Branded by its executive director Mark Wade as “the place to be if you want to become a better ventriloquist,” a real-life international puppet convention held every summer in Kentucky is the site of dramaturge Gisèle Vienne and writer Dennis Cooper’s latest fictional creation, The Ventriloquists Convention.
The performance, conceived in collaboration with German Puppentheater Halle, premiered in August 2015 and is currently touring Germany, Belgium and Switzerland, among other European countries. It will be presented in May 2016 in Montréal.
Having examined the body as a theater of reenactment (Jerk, 2008) or a surface of fetishist projection (I apologize, 2004, and A young, beautiful blonde girl, 2005), here the prolific duo explores the body as the cradle of conflicting identities. Less anxious and emotionally stringent than their previous works, The Ventriloquists Convention is imbued with a dry, almost disembodied sense of the spectacular. A convention is already an invitation to a realm of sameness, in this case doubled by the ventriloquist’s dialogue with him- or herself, thus making this huis-clos between nine personas a kind of quest for selfhood. Everyone is equal, from the ventriloquist star who exults in his lucrative contract with a major Las Vegas casino to the hospital ventriloquist in charge of terminally ill children. If the former operates as the intermediary between the audience and his partners, acting ironically as an omniscient narrator, his leadership soon declines in the wake of the liquid dementia that contaminates everyone as the play reaches its fateful apotheosis.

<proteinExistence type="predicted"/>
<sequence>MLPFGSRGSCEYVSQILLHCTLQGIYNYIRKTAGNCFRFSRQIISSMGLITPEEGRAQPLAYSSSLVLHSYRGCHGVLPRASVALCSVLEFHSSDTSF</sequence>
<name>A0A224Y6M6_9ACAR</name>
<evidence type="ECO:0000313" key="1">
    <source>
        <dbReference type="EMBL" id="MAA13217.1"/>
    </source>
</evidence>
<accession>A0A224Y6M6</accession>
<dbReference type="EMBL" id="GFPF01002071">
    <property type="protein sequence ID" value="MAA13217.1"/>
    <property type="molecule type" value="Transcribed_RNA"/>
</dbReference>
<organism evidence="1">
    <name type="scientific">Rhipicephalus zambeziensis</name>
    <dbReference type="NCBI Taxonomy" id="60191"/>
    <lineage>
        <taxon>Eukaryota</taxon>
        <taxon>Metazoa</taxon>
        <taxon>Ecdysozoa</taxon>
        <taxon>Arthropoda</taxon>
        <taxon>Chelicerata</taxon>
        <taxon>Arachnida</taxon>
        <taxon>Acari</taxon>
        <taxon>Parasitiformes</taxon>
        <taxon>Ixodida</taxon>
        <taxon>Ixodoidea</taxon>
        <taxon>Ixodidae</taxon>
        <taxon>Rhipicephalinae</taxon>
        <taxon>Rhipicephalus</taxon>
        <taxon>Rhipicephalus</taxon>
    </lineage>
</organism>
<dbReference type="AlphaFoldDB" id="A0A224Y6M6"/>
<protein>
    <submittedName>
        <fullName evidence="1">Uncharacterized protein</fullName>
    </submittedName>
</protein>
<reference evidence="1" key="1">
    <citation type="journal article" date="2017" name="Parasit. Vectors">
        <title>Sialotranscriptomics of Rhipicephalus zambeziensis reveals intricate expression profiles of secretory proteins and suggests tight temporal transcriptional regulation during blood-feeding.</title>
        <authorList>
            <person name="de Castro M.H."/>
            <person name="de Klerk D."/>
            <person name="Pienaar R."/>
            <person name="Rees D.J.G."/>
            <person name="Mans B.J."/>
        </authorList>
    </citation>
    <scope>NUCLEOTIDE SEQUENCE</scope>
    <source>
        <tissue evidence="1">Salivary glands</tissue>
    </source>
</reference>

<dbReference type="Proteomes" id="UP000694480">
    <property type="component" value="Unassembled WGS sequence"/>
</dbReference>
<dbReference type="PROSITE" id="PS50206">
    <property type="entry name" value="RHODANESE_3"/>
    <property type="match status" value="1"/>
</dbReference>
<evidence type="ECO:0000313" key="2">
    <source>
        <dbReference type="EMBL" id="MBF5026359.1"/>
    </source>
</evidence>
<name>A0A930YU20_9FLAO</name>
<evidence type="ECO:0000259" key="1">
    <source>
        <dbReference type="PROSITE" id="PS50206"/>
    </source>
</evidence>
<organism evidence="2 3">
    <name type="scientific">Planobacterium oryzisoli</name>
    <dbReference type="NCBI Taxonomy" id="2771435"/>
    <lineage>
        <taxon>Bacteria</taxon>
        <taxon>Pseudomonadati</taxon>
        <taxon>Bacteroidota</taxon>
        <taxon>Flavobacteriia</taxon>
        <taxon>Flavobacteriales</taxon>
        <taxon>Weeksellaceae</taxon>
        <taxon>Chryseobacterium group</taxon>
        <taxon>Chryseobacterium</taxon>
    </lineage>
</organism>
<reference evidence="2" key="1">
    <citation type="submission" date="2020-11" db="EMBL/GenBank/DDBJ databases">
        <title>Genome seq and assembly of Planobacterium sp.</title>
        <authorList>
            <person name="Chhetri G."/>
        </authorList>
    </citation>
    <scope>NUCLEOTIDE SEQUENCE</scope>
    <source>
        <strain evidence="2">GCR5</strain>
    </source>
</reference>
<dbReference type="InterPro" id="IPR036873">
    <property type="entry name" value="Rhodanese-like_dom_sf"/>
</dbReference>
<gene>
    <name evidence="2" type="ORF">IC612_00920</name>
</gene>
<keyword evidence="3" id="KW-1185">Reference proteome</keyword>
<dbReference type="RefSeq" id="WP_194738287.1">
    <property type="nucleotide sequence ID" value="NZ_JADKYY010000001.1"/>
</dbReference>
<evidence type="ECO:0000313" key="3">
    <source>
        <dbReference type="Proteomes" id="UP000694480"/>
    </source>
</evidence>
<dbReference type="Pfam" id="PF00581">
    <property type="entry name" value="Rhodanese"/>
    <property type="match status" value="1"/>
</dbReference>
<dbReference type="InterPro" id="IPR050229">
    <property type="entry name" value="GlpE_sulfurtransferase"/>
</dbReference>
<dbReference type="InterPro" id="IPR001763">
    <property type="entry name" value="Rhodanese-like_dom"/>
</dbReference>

This convention could be read as a contemporary tale of repression, sexual ambiguity and identity slippage. By stripping off the carnal lyricism that dominated her previous collaboration with Dennis Cooper, Gisele Vienne has repositioned her work within a more cavernous rendering of the body. The more chaotic it gets (a gospel of twenty-seven voices, including puppets), the more isolated and erratic individual behaviors become.
As the rhythm of collisions increases between the participants, the space itself becomes unstable. Like defective products, identities no longer define and express but instead blur, repeal and obfuscate.
by Charles Teyssou